The Tic Tac Toe Ultimate Extreme Level

Are you really tired of the same old Noughts and Crosses game? Well, if you desire a greater challenge and a new method of doing the usual, then the Tic Tac Toe Ultimate game is for you. This game will provide you with not just the standard 3x3 but also 5x5 & 7x7. In such new grids, the objective of yours is to make four matches. And the great part of this fantastic game is that you can play this game with your buddies! Compete with your friends and put your name on the list of the high score!

Noughts and Crosses Hard Extreme

  • Check the following amazing features of this game:
  • You can easily play all of the ultimate and classic kinds in the Forget mode
  • Ultimate and classic tic-tac-toe games
  • Hot-seat, the multiplayer mode from the same computer 
  • Single-player
  • Three difficulty levels
  • Multiplayer, through Steam or LAN
  • Leaderboards
  • Rankings: play with the people closest to the skill level
  • Achievements

Difficulty Levels:

When playing against artificial intelligence, you have three choices of difficulty:

  • Easy: 

The artificial intelligence tries to send you to the boards where it is most hard for you to make any move, albeit he can win others.

  • Medium: 

The artificial intelligence will try to win the smaller boards always.

  • Hard: 

The always will win the small boards; if it does not provide you a benefit on the next move, it tries to make the balance between winning and not providing you with an upper hand. It also has the random factor to that, so it offers more varied plays overtime.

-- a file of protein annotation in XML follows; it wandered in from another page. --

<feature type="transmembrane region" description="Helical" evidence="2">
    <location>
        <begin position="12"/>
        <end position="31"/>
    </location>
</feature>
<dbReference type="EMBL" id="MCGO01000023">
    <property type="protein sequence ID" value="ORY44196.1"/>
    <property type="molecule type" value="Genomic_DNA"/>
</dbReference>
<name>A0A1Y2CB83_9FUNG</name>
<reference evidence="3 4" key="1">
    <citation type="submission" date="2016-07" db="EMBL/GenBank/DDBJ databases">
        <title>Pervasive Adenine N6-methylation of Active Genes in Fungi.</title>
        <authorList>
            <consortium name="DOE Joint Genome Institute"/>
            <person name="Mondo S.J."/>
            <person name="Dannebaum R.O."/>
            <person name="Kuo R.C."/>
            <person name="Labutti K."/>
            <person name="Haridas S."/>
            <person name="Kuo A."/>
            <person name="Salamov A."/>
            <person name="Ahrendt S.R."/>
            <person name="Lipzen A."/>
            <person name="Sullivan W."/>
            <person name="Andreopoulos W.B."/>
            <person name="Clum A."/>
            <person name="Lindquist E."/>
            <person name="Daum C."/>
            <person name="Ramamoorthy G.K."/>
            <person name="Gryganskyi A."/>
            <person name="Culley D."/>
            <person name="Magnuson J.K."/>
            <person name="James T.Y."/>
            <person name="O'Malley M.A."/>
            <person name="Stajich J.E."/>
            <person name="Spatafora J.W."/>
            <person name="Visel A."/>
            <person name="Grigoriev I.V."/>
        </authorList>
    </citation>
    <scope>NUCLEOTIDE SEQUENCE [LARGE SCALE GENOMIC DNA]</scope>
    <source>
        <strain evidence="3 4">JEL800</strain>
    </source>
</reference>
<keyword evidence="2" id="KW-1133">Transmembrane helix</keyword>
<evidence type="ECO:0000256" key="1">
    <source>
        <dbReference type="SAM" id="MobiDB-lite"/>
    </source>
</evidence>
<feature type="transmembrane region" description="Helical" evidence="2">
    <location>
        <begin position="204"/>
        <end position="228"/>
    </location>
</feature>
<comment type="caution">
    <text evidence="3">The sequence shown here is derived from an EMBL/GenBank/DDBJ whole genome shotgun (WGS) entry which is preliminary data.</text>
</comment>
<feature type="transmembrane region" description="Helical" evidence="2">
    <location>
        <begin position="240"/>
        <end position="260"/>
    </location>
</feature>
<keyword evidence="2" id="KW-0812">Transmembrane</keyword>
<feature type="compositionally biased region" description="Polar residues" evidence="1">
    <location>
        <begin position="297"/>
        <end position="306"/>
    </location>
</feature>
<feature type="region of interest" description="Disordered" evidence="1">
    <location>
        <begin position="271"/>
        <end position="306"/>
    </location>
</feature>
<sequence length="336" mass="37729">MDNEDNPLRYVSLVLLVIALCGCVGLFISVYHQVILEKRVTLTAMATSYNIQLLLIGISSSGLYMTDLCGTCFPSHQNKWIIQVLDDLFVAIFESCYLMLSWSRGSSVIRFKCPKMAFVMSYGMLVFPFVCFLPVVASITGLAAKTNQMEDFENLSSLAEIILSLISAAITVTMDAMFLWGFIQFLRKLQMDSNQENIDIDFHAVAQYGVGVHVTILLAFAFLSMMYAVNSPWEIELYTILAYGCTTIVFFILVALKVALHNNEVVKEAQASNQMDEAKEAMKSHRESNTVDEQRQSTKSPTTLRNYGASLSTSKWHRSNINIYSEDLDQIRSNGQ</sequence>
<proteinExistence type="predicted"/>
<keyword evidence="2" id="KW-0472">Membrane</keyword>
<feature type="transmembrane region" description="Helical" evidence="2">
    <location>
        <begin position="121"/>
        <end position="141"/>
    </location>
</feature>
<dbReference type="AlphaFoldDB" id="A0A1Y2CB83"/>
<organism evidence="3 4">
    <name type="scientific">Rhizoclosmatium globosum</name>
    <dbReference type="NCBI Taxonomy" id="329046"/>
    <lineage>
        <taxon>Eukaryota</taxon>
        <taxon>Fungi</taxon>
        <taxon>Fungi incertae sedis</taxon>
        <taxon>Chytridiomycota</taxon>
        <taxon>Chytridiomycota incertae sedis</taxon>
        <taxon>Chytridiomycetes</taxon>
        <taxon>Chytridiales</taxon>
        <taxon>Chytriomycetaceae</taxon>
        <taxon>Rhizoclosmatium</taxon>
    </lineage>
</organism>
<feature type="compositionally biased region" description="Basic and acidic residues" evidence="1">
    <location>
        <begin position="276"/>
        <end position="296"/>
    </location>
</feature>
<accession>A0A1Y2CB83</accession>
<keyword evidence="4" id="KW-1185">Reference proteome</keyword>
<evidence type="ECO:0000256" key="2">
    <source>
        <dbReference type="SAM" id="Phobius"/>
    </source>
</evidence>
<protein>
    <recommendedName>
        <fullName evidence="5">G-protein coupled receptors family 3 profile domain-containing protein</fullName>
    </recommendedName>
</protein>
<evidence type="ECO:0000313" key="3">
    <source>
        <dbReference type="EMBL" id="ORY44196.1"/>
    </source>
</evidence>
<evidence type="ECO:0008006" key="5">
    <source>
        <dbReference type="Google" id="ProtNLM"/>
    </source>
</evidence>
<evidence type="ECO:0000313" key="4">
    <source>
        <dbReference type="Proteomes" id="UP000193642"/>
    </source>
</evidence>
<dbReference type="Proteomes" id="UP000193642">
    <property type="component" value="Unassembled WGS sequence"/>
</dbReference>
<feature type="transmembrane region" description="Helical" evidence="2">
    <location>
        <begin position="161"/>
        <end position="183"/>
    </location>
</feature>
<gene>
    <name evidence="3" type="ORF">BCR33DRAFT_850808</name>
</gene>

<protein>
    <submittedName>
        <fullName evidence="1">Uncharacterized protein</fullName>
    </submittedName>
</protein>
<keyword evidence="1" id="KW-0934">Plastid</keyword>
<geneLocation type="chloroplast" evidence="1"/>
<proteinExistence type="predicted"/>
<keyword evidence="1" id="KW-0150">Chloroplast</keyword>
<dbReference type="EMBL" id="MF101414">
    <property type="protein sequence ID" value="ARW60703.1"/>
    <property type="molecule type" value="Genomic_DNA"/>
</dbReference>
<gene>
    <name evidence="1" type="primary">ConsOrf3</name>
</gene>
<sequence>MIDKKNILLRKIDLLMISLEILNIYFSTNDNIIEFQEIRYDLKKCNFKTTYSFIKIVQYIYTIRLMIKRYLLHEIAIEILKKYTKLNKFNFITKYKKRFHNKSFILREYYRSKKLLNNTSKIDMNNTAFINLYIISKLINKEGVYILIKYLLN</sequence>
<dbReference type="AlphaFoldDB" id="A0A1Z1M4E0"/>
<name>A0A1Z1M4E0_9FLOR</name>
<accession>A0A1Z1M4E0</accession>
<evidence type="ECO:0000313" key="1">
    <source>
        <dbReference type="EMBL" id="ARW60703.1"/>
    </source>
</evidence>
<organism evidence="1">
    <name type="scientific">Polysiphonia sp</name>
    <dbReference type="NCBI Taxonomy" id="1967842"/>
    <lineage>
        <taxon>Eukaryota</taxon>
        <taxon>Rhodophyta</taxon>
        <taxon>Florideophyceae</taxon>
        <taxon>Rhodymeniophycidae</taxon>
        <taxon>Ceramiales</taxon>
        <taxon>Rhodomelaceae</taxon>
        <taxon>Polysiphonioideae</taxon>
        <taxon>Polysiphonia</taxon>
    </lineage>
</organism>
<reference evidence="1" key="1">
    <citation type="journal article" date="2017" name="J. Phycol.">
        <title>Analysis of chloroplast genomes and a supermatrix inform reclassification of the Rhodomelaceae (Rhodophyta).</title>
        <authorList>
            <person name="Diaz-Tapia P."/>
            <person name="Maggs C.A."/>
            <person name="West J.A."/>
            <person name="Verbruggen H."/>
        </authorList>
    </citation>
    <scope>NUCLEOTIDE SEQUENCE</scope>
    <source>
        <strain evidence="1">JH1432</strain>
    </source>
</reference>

How To Play?

You do not get to choose which of the nine boards to play on. The previous move of your opponent determines that. Whichever square your opponent chooses, that is the board you have to play in next. (And whichever one you choose will decide which board he can play on next.) It lends the game a tactical element. You cannot just concentrate on the small board. You have got to contemplate where your move will send the opponent and where the next move of your opponent will send you, and so on. The resultant scenarios look strange. Players seem to move arbitrarily, missing simple two and 3-in-a-rows. But there is a way to the madness, they are thinking ahead to the different moves they will make, wary of setting the opponent upon the prime real estate. That’s, in brief, greatly more interesting than the regular game. Some clarifying rules are essential:

  • What if your opponent sends you to the board that is been won already? In such a case, congratulations, you get to go wherever you want, on any of the different other boards. (It denotes you ought to evade sending the opponent of yours to the already-won board!)
  • What if any of the small boards ends in a tie? We suggest that the board counts for neither O nor X. But if you feel like a passionate variant, you can agree before your game to count the tied board for both O and X.